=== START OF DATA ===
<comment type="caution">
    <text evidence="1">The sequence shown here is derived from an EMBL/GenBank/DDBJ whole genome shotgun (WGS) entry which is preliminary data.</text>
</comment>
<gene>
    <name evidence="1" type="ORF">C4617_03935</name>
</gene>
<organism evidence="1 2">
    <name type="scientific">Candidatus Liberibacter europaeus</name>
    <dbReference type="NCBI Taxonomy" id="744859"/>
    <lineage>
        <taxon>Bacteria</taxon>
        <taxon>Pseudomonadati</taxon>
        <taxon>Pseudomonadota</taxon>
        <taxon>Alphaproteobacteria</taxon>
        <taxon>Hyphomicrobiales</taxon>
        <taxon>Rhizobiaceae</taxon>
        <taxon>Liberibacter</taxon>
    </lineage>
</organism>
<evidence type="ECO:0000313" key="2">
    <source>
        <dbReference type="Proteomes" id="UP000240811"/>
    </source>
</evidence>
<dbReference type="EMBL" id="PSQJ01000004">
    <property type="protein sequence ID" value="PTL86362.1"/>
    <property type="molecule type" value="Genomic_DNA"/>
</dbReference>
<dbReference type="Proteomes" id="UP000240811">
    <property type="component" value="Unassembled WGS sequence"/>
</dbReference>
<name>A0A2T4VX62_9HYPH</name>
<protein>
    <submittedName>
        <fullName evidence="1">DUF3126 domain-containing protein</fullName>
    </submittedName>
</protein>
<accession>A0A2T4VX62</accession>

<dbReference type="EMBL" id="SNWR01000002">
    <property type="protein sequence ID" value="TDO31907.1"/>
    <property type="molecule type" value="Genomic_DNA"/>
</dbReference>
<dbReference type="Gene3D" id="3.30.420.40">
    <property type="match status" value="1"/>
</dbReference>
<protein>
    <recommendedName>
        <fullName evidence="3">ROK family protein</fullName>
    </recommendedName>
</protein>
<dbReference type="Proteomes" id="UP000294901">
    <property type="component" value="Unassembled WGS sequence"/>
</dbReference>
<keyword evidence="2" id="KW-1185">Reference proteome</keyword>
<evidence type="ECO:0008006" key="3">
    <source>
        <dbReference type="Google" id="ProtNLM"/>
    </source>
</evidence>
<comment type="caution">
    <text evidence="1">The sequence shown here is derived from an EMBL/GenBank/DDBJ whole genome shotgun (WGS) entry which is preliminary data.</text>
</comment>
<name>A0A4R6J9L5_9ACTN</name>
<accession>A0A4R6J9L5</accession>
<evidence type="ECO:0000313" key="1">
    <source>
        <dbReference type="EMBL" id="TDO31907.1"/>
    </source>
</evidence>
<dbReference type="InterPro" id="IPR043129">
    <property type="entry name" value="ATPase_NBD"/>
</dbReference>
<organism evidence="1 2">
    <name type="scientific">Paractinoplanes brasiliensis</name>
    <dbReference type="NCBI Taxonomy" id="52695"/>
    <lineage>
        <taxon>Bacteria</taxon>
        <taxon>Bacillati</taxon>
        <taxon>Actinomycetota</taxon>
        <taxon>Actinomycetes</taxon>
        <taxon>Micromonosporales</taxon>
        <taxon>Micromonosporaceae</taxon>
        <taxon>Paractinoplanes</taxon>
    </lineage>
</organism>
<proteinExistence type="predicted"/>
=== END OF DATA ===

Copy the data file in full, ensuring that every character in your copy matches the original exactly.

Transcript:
<comment type="caution">
    <text evidence="1">The sequence shown here is derived from an EMBL/GenBank/DDBJ whole genome shotgun (WGS) entry which is preliminary data.</text>
</comment>
<gene>
    <name evidence="1" type="ORF">C4617_03935</name>
</gene>
<organism evidence="1 2">
    <name type="scientific">Candidatus Liberibacter europaeus</name>
    <dbReference type="NCBI Taxonomy" id="744859"/>
    <lineage>
        <taxon>Bacteria</taxon>
        <taxon>Pseudomonadati</taxon>
        <taxon>Pseudomonadota</taxon>
        <taxon>Alphaproteobacteria</taxon>
        <taxon>Hyphomicrobiales</taxon>
        <taxon>Rhizobiaceae</taxon>
        <taxon>Liberibacter</taxon>
    </lineage>
</organism>
<evidence type="ECO:0000313" key="2">
    <source>
        <dbReference type="Proteomes" id="UP000240811"/>
    </source>
</evidence>
<dbReference type="EMBL" id="PSQJ01000004">
    <property type="protein sequence ID" value="PTL86362.1"/>
    <property type="molecule type" value="Genomic_DNA"/>
</dbReference>
<dbReference type="Proteomes" id="UP000240811">
    <property type="component" value="Unassembled WGS sequence"/>
</dbReference>
<name>A0A2T4VX62_9HYPH</name>
<protein>
    <submittedName>
        <fullName evidence="1">DUF3126 domain-containing protein</fullName>
    </submittedName>
</protein>
<accession>A0A2T4VX62</accession>

<dbReference type="EMBL" id="SNWR01000002">
    <property type="protein sequence ID" value="TDO31907.1"/>
    <property type="molecule type" value="Genomic_DNA"/>
</dbReference>
<dbReference type="Gene3D" id="3.30.420.40">
    <property type="match status" value="1"/>
</dbReference>
<protein>
    <recommendedName>
        <fullName evidence="3">ROK family protein</fullName>
    </recommendedName>
</protein>
<dbReference type="Proteomes" id="UP000294901">
    <property type="component" value="Unassembled WGS sequence"/>
</dbReference>
<keyword evidence="2" id="KW-1185">Reference proteome</keyword>
<evidence type="ECO:0008006" key="3">
    <source>
        <dbReference type="Google" id="ProtNLM"/>
    </source>
</evidence>
<comment type="caution">
    <text evidence="1">The sequence shown here is derived from an EMBL/GenBank/DDBJ whole genome shotgun (WGS) entry which is preliminary data.</text>
</comment>
<name>A0A4R6J9L5_9ACTN</name>
<accession>A0A4R6J9L5</accession>
<evidence type="ECO:0000313" key="1">
    <source>
        <dbReference type="EMBL" id="TDO31907.1"/>
    </source>
</evidence>
<dbReference type="InterPro" id="IPR043129">
    <property type="entry name" value="ATPase_NBD"/>
</dbReference>
<organism evidence="1 2">
    <name type="scientific">Paractinoplanes brasiliensis</name>
    <dbReference type="NCBI Taxonomy" id="52695"/>
    <lineage>
        <taxon>Bacteria</taxon>
        <taxon>Bacillati</taxon>
        <taxon>Actinomycetota</taxon>
        <taxon>Actinomycetes</taxon>
        <taxon>Micromonosporales</taxon>
        <taxon>Micromonosporaceae</taxon>
        <taxon>Paractinoplanes</taxon>
    </lineage>
</organism>
<proteinExistence type="predicted"/>